While personal trainers are intuitive, they’re unfortunately not mind readers. Being open in your sessions about what you’re enjoying, as well as what you would like to change (and why), is extremely helpful feedback for your trainer. This allows them to marry their plan of action with what you’re hoping to get from the client experience and make changes based on what is going to make you the most successful.
In addition to stating your needs, it’s also important to ask questions. Your trainer has a wealth of knowledge and, while they’ll likely already be sharing with you as much as they think you want to know, if you have questions about why you’re doing certain exercises and not others, make sure to bring those up. A good trainer will have a reason behind everything they’ve included in your program and understanding these nuances will help you get a clearer picture of the progression plan moving forward.
Be open minded
Sometimes when you’ve been active in the past, it can be challenging to let go of old beliefs and be open to new input; however, your trainer has a unique understanding of biomechanics and is a great resource for new techniques and protocol changes that are occurring within the fitness industry.
Try to be open to learning form and technique for new movements and relearning others that you previously thought you were doing correctly. When your trainer asks you to focus on muscles you’ve never heard of before or starts incorporating more nuanced work, trust that they’re there to help you tune into your body on a deeper level to build a strong foundation that will help you progress toward your goals.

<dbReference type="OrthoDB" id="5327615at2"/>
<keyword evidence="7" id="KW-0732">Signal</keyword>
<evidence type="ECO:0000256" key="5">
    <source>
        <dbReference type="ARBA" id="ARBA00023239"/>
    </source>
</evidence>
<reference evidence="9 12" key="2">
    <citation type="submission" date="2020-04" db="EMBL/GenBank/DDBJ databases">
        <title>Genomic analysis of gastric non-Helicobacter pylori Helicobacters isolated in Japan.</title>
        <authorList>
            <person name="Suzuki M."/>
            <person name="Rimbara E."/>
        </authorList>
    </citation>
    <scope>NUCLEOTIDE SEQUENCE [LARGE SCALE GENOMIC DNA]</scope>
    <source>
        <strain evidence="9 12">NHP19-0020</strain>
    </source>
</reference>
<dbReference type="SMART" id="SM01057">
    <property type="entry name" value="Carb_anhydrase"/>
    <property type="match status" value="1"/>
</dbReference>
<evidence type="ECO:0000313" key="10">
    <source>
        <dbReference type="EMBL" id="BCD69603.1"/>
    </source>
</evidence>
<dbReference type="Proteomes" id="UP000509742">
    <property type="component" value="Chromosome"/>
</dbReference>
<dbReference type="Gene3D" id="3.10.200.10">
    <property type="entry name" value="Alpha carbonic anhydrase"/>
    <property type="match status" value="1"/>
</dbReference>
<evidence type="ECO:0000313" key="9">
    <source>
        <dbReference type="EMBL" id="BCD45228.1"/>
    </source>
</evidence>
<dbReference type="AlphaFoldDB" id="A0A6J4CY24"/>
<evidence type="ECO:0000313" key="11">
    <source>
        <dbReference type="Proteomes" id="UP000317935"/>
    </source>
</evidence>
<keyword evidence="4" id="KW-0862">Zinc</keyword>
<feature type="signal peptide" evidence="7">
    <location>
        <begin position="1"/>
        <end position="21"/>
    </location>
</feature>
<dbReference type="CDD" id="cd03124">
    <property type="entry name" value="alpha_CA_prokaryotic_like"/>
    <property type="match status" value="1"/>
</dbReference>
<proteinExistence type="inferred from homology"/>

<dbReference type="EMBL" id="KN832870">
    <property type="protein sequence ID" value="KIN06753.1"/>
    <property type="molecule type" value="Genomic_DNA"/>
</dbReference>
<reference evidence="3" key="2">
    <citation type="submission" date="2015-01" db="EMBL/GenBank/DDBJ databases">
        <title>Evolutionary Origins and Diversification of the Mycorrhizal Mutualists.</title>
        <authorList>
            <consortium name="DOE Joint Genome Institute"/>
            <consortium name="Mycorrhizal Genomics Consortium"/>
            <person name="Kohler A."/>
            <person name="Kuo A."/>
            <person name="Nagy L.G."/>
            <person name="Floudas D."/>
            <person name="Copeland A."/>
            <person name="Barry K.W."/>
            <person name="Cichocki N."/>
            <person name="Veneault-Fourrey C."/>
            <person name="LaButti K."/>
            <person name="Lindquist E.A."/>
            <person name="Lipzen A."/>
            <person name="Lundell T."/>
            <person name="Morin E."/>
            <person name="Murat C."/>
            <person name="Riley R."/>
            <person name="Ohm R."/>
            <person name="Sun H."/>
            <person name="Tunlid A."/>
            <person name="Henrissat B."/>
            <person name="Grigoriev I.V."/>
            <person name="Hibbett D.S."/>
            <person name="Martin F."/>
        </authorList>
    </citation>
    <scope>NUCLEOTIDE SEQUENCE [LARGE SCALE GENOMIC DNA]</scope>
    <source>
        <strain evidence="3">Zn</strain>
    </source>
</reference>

Fuel up and stay hydrated
This one’s simple: if you’re running on empty, you can’t bring your A-game to your sessions. Period.
Start by learning the best practices for what and when to eat before exercise and then actually put it into play. Not eating or improperly hydrating can lead to dizziness, fatigue, nausea and poor performance – all of which impede your ability to workout and progress.
Don’t skip meals, drink lots of water and be sure to refuel after your workout.
Maximize the hour
60 minutes can go by very quickly so it’s important to devote that highly valuable time to really showing up for yourself. Plan to always be at the studio a couple minutes early to give yourself some buffer time to park the car, get changed, and begin your warm-up, and always always always leave your phone and other distractions in your bag.
Once you’re just about ready to get started, take a brief moment to reflect on your journey and remind yourself of why you’re there. Oftentimes it’s a good practice to make an intention for the hour based on what you need that day. This could include anything from a commitment to being present, to a focus on working hard, to an allowance to being kind to yourself after a hard week.
Finally, when it comes to the actual workout, find a happy medium between over-focusing on your exercises and over-chatting with your trainer to create a healthy mix of crunches and conversation.
The take away
To get the most out of personal training, you have to remember that it’s a 50-50 partnership. Your trainer will be there to teach, support, and encourage you, but how far you take that is up to you.
Eat well, know what you want, and commit to putting in the time and effort, and, before you know it, you’ll be making big strides forward with your workouts and will have gained major brownie points with your personal trainer.